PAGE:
JLP's 10 Point Plan for ICT

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Marc Gayle

Feb 17, 2016, 9:30:47 PM2/17/16
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There is a lot of high-level stuff here, some of which is quite vague...but there is some interesting stuff here.

Let me kick off this discussion by outline some of my thoughts:

  1. Collaborate closely with the new Ministry of Economic Growth and Job Creation to broaden support for Business Process Outsourcing (BPO), beyond just call-centre services, so employment opportunities for university graduates and professionals are expanded.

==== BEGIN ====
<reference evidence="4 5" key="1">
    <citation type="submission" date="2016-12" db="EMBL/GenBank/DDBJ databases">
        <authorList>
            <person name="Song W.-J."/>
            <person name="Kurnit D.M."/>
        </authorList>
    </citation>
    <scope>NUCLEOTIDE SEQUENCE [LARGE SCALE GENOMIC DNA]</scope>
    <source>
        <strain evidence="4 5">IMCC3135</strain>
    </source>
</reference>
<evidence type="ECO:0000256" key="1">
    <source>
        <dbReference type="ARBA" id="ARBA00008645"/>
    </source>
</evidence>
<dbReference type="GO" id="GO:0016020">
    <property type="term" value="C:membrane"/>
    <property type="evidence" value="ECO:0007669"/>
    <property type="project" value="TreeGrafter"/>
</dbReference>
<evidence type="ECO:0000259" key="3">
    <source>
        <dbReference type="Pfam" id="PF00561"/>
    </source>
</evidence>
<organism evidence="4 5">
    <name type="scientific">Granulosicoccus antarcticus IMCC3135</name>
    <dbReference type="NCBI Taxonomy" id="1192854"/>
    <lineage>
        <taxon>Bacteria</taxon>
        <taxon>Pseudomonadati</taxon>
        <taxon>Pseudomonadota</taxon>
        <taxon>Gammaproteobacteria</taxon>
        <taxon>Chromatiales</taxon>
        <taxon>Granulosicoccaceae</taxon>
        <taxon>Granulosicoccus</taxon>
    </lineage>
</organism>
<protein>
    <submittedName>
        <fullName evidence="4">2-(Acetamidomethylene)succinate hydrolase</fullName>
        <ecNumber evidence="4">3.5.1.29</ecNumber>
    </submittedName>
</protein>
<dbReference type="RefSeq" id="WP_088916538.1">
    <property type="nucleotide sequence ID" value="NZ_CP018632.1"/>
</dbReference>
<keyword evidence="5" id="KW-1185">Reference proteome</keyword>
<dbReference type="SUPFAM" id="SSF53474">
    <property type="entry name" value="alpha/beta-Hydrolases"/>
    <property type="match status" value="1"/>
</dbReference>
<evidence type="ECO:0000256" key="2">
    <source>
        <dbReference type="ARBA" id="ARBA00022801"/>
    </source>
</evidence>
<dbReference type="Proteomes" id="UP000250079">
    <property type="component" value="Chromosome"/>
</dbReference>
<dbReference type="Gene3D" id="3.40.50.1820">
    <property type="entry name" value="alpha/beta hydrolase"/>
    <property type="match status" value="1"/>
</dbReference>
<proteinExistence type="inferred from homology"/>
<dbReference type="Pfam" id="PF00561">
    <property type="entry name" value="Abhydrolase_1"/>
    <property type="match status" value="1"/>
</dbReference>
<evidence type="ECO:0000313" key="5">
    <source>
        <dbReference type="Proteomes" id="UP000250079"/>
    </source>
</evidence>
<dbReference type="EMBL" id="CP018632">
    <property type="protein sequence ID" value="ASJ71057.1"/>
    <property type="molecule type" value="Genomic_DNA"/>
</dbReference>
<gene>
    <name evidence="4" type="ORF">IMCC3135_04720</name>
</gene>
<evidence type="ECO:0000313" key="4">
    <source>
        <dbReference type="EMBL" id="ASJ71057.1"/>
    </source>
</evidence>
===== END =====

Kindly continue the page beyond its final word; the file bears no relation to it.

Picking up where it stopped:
At first glance I recoiled, because of the incessant use of 'BPO' as a synonym for ICT. But, the more I thought about it, is the more I think this could be very interesting. For starters, I am not really a major fan of BPO as a growth industry for Jamaica over the medium-to-long term...primarily, because most of the stuff the BPO industry does will be replaced/significantly improved by automation over the next 2 decades. However, that led me to realize that if the primary focus is to drive economic growth, this could be quite beneficial on two fronts. One is, provides more short-term jobs which leads to economic growth and a general increase in the standard of living -- it helps the economy diversify away from Tourism and Bauxite. But two, and perhaps more importantly, if there is a more robust and diverse BPO industry, there is no reason that local software developers/entrepreneurs can't build the software that will replace many of the low-level BPO workers in a few years. That's where the major growth opportunity lies, I believe. Imagine if we develop the competence of what these large BPO clients need, and we can build software for them.....that could spawn a whole new industry. This could be huge for us. The first step is we need to develop the proficiency within BPO first, so that could be quite interesting.